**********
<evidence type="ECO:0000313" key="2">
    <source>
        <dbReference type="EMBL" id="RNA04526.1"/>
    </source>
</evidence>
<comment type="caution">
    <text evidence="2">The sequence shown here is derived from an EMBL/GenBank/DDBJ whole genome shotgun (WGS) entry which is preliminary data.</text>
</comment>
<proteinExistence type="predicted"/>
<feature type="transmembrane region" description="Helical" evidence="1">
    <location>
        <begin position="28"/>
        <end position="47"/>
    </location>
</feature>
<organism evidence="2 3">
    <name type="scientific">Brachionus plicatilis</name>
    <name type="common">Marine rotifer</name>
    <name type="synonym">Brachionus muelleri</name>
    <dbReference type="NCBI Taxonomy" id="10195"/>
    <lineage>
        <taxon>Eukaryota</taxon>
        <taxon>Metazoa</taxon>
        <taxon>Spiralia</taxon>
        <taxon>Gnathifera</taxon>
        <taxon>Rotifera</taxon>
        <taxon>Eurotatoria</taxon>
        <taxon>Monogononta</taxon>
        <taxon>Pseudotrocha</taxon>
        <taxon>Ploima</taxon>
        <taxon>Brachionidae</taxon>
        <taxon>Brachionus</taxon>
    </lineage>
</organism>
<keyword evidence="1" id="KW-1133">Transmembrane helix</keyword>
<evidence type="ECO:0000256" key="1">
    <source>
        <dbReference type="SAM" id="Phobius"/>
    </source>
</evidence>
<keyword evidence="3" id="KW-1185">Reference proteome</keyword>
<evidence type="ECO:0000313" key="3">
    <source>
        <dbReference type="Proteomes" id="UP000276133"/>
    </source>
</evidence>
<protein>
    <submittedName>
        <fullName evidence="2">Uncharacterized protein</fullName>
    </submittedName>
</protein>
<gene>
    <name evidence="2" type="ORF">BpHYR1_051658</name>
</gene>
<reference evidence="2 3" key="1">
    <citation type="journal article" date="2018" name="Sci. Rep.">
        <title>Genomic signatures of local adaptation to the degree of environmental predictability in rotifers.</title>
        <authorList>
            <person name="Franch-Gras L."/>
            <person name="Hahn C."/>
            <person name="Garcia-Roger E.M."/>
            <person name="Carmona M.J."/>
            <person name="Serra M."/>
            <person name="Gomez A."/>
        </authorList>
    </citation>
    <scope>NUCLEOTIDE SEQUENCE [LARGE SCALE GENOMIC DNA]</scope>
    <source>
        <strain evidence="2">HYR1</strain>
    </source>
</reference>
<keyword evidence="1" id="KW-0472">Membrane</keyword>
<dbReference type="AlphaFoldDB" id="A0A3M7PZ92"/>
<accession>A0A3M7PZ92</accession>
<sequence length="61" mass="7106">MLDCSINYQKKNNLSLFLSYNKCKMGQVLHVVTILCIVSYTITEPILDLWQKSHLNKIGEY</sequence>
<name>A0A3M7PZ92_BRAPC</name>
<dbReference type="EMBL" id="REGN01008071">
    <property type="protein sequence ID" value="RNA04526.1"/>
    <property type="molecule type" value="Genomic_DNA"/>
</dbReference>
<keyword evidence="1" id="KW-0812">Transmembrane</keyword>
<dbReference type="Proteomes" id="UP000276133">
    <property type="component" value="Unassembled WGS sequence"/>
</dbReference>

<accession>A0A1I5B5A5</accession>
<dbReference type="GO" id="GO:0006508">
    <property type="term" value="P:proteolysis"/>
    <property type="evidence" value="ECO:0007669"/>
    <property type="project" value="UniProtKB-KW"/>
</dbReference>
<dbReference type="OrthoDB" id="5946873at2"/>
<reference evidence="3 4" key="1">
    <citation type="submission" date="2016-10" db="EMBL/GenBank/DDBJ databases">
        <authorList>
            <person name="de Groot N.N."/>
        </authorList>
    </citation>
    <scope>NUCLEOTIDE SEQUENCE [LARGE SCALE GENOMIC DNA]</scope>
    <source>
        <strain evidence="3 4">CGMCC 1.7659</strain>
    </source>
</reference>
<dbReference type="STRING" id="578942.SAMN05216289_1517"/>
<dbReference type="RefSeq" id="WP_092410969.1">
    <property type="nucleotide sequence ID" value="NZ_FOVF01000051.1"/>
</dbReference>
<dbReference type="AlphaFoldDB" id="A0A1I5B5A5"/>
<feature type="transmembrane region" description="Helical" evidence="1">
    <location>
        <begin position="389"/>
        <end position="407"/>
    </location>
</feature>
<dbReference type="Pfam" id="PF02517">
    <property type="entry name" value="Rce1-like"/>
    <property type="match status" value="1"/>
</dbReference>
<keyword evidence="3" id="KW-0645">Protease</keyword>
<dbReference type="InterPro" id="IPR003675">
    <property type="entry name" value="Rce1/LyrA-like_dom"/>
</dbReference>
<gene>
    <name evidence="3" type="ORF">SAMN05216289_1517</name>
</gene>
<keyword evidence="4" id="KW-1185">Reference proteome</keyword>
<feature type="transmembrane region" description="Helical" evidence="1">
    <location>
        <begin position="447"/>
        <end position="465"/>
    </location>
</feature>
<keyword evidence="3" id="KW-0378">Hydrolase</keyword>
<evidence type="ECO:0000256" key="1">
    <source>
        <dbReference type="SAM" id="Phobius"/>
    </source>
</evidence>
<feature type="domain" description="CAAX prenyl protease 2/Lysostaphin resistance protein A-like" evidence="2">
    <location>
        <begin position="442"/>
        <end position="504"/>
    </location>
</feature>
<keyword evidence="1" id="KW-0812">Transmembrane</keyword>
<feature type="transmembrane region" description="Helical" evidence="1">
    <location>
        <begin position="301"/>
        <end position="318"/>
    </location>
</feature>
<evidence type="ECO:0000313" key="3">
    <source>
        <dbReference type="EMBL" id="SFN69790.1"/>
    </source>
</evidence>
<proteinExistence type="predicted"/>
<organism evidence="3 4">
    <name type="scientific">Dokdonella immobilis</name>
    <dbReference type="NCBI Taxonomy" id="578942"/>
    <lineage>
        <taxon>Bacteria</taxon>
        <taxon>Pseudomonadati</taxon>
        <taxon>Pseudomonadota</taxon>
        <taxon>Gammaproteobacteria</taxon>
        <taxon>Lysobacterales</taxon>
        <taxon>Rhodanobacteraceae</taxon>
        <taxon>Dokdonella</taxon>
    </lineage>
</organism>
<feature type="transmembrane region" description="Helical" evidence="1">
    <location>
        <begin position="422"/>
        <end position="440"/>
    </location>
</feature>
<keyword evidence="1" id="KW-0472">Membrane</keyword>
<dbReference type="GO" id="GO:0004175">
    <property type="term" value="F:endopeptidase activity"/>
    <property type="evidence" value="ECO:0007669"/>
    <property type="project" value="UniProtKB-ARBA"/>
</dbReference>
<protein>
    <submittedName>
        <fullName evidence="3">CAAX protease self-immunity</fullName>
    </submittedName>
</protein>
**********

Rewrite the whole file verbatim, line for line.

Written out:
<evidence type="ECO:0000313" key="2">
    <source>
        <dbReference type="EMBL" id="RNA04526.1"/>
    </source>
</evidence>
<comment type="caution">
    <text evidence="2">The sequence shown here is derived from an EMBL/GenBank/DDBJ whole genome shotgun (WGS) entry which is preliminary data.</text>
</comment>
<proteinExistence type="predicted"/>
<feature type="transmembrane region" description="Helical" evidence="1">
    <location>
        <begin position="28"/>
        <end position="47"/>
    </location>
</feature>
<organism evidence="2 3">
    <name type="scientific">Brachionus plicatilis</name>
    <name type="common">Marine rotifer</name>
    <name type="synonym">Brachionus muelleri</name>
    <dbReference type="NCBI Taxonomy" id="10195"/>
    <lineage>
        <taxon>Eukaryota</taxon>
        <taxon>Metazoa</taxon>
        <taxon>Spiralia</taxon>
        <taxon>Gnathifera</taxon>
        <taxon>Rotifera</taxon>
        <taxon>Eurotatoria</taxon>
        <taxon>Monogononta</taxon>
        <taxon>Pseudotrocha</taxon>
        <taxon>Ploima</taxon>
        <taxon>Brachionidae</taxon>
        <taxon>Brachionus</taxon>
    </lineage>
</organism>
<keyword evidence="1" id="KW-1133">Transmembrane helix</keyword>
<evidence type="ECO:0000256" key="1">
    <source>
        <dbReference type="SAM" id="Phobius"/>
    </source>
</evidence>
<keyword evidence="3" id="KW-1185">Reference proteome</keyword>
<evidence type="ECO:0000313" key="3">
    <source>
        <dbReference type="Proteomes" id="UP000276133"/>
    </source>
</evidence>
<protein>
    <submittedName>
        <fullName evidence="2">Uncharacterized protein</fullName>
    </submittedName>
</protein>
<gene>
    <name evidence="2" type="ORF">BpHYR1_051658</name>
</gene>
<reference evidence="2 3" key="1">
    <citation type="journal article" date="2018" name="Sci. Rep.">
        <title>Genomic signatures of local adaptation to the degree of environmental predictability in rotifers.</title>
        <authorList>
            <person name="Franch-Gras L."/>
            <person name="Hahn C."/>
            <person name="Garcia-Roger E.M."/>
            <person name="Carmona M.J."/>
            <person name="Serra M."/>
            <person name="Gomez A."/>
        </authorList>
    </citation>
    <scope>NUCLEOTIDE SEQUENCE [LARGE SCALE GENOMIC DNA]</scope>
    <source>
        <strain evidence="2">HYR1</strain>
    </source>
</reference>
<keyword evidence="1" id="KW-0472">Membrane</keyword>
<dbReference type="AlphaFoldDB" id="A0A3M7PZ92"/>
<accession>A0A3M7PZ92</accession>
<sequence length="61" mass="7106">MLDCSINYQKKNNLSLFLSYNKCKMGQVLHVVTILCIVSYTITEPILDLWQKSHLNKIGEY</sequence>
<name>A0A3M7PZ92_BRAPC</name>
<dbReference type="EMBL" id="REGN01008071">
    <property type="protein sequence ID" value="RNA04526.1"/>
    <property type="molecule type" value="Genomic_DNA"/>
</dbReference>
<keyword evidence="1" id="KW-0812">Transmembrane</keyword>
<dbReference type="Proteomes" id="UP000276133">
    <property type="component" value="Unassembled WGS sequence"/>
</dbReference>

<accession>A0A1I5B5A5</accession>
<dbReference type="GO" id="GO:0006508">
    <property type="term" value="P:proteolysis"/>
    <property type="evidence" value="ECO:0007669"/>
    <property type="project" value="UniProtKB-KW"/>
</dbReference>
<dbReference type="OrthoDB" id="5946873at2"/>
<reference evidence="3 4" key="1">
    <citation type="submission" date="2016-10" db="EMBL/GenBank/DDBJ databases">
        <authorList>
            <person name="de Groot N.N."/>
        </authorList>
    </citation>
    <scope>NUCLEOTIDE SEQUENCE [LARGE SCALE GENOMIC DNA]</scope>
    <source>
        <strain evidence="3 4">CGMCC 1.7659</strain>
    </source>
</reference>
<dbReference type="STRING" id="578942.SAMN05216289_1517"/>
<dbReference type="RefSeq" id="WP_092410969.1">
    <property type="nucleotide sequence ID" value="NZ_FOVF01000051.1"/>
</dbReference>
<dbReference type="AlphaFoldDB" id="A0A1I5B5A5"/>
<feature type="transmembrane region" description="Helical" evidence="1">
    <location>
        <begin position="389"/>
        <end position="407"/>
    </location>
</feature>
<dbReference type="Pfam" id="PF02517">
    <property type="entry name" value="Rce1-like"/>
    <property type="match status" value="1"/>
</dbReference>
<keyword evidence="3" id="KW-0645">Protease</keyword>
<dbReference type="InterPro" id="IPR003675">
    <property type="entry name" value="Rce1/LyrA-like_dom"/>
</dbReference>
<gene>
    <name evidence="3" type="ORF">SAMN05216289_1517</name>
</gene>
<keyword evidence="4" id="KW-1185">Reference proteome</keyword>
<feature type="transmembrane region" description="Helical" evidence="1">
    <location>
        <begin position="447"/>
        <end position="465"/>
    </location>
</feature>
<keyword evidence="3" id="KW-0378">Hydrolase</keyword>
<evidence type="ECO:0000256" key="1">
    <source>
        <dbReference type="SAM" id="Phobius"/>
    </source>
</evidence>
<feature type="domain" description="CAAX prenyl protease 2/Lysostaphin resistance protein A-like" evidence="2">
    <location>
        <begin position="442"/>
        <end position="504"/>
    </location>
</feature>
<keyword evidence="1" id="KW-0812">Transmembrane</keyword>
<feature type="transmembrane region" description="Helical" evidence="1">
    <location>
        <begin position="301"/>
        <end position="318"/>
    </location>
</feature>
<evidence type="ECO:0000313" key="3">
    <source>
        <dbReference type="EMBL" id="SFN69790.1"/>
    </source>
</evidence>
<proteinExistence type="predicted"/>
<organism evidence="3 4">
    <name type="scientific">Dokdonella immobilis</name>
    <dbReference type="NCBI Taxonomy" id="578942"/>
    <lineage>
        <taxon>Bacteria</taxon>
        <taxon>Pseudomonadati</taxon>
        <taxon>Pseudomonadota</taxon>
        <taxon>Gammaproteobacteria</taxon>
        <taxon>Lysobacterales</taxon>
        <taxon>Rhodanobacteraceae</taxon>
        <taxon>Dokdonella</taxon>
    </lineage>
</organism>
<feature type="transmembrane region" description="Helical" evidence="1">
    <location>
        <begin position="422"/>
        <end position="440"/>
    </location>
</feature>
<keyword evidence="1" id="KW-0472">Membrane</keyword>
<dbReference type="GO" id="GO:0004175">
    <property type="term" value="F:endopeptidase activity"/>
    <property type="evidence" value="ECO:0007669"/>
    <property type="project" value="UniProtKB-ARBA"/>
</dbReference>
<protein>
    <submittedName>
        <fullName evidence="3">CAAX protease self-immunity</fullName>
    </submittedName>
</protein>